While browsing through my files, I came across this and thought I'd share it. It's one of the few stills available from Portland's first motion picture, "A Nugget in the Rough," released in 1917. That's a young Ruth Wieland in the middle. This was a few years before she became a cult queen, the "Warder of the Purple Robes." Her mother, May Otis (later May Blackburn) produced the film for the Starlight Film Company. Which, not surprisingly, she owned.
An excerpt from Cult of the Great Eleven, capturing Gale Banks' testimony on the witness stand when asked about the bizarre rituals of the Divine Order of the Royal Arms of the Great Eleven:
Banks acknowledged an enigmatic concord known as “The Horse’s Hoof and the Breathing In,” that included the ceremonial pouring of hot water on a horse’s back. He said the ritual had a connection to the film, Hot Water, a Harold Lloyd comedy released in 1924. When asked about the relationship of the film to the concord, he got cagey, stating, “It would take a long time to explain. I would have to sit here a year.”
In fact, there are several peculiar connections between the Harold Lloyd classic and the rituals of the Divine Order of the Royal Arms of the Great Eleven. Below is a scene from the film which is one such connection - a bit of an inside joke.
I'm pleased to report that the Cult of the Great Eleven audiobook is coming along nicely. The reader, Ben Granger, has a great film-noir detective voice-over talent, which suits the material perfectly. Project should be done by the end of the month. I've also just initiated the audiobook reading for The Apocalypse Script, which I have high hopes for. I'm also adding a map or so a day on the Cult Locations page.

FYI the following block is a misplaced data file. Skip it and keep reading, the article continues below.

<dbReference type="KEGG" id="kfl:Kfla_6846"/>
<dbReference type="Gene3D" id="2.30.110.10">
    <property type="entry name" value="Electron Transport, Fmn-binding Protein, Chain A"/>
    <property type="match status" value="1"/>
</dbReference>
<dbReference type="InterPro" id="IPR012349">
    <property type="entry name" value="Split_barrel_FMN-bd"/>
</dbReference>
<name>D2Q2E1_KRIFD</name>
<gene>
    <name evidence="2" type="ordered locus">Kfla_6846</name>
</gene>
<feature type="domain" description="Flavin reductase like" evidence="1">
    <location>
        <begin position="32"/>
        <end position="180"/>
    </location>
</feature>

I'm in the process of adding some scans from a 1925 map of Los Angeles I've obtained, and marking locations that played a role in the development of the Divine Order of the Royal Arms of the Great Eleven. Check out the Cult Locations link (Cult Locations). An example is below, which identifies the house at 355 South Grand Avenue, L.A., where May Blackburn (then May Otis) claimed the angel Gabriel appeared to her and her daughter, Ruth. The lower blue circle marks the location of the Rose Room, where Ruth danced for money while "dictating" the angel's apocalyptic book.
I've spent the past three weeks taking auditions from readers for Cult and Apocalypse Script. I'm surprised at how many great readers there are out there! It's not an easy decision. It's also not an inexpensive decision, with readers ranging from $50 PFH (per finished hour) to $200 PFH. The price isn't always relatable to the quality, however.
Picking a reader to work with like choosing a favorite child. But "there can be only one."
There have been several podcasts which have featured "Cult of the Great Eleven" recently, one of which includes an interview with me, which was a lot of fun. If you're interested, please check them out!